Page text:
The doctor came in, they got the camera all hooked up, and in it went, through the out door. As unpleasant as I had always assumed it would be to have anything going into one's urethra, after two unanticipated visits to that area by first the catheter and now a camera, I would have to say that it was not as bad as I thought it would be. He looked around in there for a few minutes, said that it all looked good and that he did not see anything, and it was done. He recommended that I have an ultrasound in about two weeks to double check.

I just wish that they would have put the camera view up on a monitor. After all, it's not every day that a person gets to see the inside of his or her own bladder.

Thank goodness.

Best Laid Plans

I had it all worked out: I was coming back to work today, and it would be fine. As today started to get closer, it started to be less appealing, but still, it's fine! I'm fine! I am a superhero.

I guess the adrenaline has worn off and the hormones have set in. This morning was the first time that I could not hold it together. When we stopped in to see him before work, he was fussy and squirmy, crying quite a bit, and his O2 levels were all over the place. I just wanted to be able to help him; I just want him to be well. I was watching him and thinking about the long summer ahead of all of us and wondering how we will all make it through. All the time, I also know that many, many people have made it through this, and that there we are doing everything that we can with what we have.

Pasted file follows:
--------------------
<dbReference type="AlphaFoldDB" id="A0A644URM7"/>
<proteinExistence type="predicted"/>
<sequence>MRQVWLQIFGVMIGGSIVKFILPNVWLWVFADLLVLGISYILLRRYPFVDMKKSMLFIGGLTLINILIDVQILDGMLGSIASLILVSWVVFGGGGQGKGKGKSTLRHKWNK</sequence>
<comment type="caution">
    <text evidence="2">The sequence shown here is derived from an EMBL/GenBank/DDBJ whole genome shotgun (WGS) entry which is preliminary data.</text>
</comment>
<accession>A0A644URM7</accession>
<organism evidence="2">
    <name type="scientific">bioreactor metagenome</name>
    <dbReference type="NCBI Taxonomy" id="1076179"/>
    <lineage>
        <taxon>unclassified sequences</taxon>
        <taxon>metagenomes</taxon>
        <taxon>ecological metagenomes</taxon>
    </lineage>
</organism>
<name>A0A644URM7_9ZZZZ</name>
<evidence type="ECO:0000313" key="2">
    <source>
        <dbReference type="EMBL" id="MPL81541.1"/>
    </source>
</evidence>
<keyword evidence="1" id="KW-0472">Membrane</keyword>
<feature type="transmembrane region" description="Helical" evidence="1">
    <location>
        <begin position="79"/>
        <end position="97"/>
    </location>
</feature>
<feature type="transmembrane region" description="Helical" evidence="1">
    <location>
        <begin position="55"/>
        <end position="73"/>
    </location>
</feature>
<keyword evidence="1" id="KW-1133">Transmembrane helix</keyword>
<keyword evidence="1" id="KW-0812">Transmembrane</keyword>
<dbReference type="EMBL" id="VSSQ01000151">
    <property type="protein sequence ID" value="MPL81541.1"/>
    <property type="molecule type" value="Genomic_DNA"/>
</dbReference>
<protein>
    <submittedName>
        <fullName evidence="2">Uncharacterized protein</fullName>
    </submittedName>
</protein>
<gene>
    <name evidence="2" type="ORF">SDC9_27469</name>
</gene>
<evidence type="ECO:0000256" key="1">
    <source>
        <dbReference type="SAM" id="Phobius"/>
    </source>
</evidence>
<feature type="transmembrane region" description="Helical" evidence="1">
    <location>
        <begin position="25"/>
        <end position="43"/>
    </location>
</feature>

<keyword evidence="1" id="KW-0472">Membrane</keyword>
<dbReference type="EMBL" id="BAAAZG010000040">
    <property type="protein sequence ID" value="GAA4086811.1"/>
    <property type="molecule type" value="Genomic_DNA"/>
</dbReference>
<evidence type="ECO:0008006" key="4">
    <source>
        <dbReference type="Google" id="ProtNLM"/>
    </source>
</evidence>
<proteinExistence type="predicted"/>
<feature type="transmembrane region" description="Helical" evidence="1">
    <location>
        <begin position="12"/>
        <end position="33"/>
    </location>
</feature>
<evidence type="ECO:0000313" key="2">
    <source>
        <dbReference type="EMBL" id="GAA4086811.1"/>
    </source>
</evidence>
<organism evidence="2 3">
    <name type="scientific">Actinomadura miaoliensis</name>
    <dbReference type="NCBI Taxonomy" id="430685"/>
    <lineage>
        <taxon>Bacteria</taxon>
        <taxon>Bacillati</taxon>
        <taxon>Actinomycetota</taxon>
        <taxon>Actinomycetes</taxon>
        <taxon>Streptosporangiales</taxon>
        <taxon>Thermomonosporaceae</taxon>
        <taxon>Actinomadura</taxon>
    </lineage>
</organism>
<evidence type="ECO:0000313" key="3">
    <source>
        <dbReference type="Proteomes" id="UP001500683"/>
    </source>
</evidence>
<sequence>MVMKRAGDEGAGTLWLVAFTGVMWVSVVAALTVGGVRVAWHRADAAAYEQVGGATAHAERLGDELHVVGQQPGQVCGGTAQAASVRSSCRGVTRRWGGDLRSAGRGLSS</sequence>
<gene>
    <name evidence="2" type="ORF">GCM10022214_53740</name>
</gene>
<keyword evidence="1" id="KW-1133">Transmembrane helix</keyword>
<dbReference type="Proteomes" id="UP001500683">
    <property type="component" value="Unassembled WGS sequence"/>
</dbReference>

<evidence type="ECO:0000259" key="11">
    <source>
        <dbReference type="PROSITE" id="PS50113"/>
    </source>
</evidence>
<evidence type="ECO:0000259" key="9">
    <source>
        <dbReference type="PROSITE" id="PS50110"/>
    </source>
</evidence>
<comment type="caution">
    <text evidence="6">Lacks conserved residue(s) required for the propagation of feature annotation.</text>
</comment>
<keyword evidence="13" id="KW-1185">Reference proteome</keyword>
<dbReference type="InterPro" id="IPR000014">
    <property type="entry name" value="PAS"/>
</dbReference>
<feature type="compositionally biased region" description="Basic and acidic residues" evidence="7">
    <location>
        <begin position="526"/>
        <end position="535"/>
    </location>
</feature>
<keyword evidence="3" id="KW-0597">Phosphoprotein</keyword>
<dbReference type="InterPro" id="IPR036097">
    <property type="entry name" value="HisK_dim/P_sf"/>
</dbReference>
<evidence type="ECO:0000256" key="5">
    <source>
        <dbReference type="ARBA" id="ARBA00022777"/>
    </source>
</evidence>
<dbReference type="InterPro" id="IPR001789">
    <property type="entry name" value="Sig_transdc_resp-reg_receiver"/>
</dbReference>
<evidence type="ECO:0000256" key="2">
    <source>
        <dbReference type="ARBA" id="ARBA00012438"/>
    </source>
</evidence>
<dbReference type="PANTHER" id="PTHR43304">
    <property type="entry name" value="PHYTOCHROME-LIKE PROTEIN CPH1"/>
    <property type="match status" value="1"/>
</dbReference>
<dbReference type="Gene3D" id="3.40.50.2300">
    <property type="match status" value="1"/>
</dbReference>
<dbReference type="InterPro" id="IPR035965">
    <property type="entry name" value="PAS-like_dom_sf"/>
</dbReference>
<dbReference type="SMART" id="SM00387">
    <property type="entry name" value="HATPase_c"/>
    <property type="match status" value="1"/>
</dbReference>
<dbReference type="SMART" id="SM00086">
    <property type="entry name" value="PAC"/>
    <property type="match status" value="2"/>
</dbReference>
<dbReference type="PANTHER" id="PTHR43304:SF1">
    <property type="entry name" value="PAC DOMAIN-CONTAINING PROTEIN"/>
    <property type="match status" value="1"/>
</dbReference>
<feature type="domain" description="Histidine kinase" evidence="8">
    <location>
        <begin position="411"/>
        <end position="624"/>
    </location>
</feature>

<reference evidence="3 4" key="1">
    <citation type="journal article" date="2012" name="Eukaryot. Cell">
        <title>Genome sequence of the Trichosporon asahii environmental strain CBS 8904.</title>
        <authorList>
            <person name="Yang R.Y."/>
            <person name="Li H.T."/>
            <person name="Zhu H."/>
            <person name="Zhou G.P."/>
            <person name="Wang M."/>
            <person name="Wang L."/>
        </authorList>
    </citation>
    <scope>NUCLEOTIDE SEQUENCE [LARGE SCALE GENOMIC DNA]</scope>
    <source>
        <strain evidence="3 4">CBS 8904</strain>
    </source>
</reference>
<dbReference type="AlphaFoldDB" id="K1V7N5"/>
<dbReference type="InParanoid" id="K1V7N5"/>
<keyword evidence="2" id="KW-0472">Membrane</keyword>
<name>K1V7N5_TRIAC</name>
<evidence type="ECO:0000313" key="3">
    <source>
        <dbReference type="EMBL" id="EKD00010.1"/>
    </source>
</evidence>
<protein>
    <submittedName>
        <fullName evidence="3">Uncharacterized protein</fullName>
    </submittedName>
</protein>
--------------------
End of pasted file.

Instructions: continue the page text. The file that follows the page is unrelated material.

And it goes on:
Pete fell in love immediately with this baby. I was holding back out of surprise and fear or any of the other weapons of the Spanish Inquisition (aside from a fanatical devotion to the pope). It was a shocking experience, and it happened very quickly. I went from pregnant to flaccid belly in 11 hours, and though I am mostly used to it now, it's still so weird. It was hard to believe that little guy is mine. I knew it, and I felt it, but because he lives in his third womb and my short-term housing duties are over prematurely, it was harder to grasp that connection. And it was a self-protection scheme because clearly, we are not in control of this situation.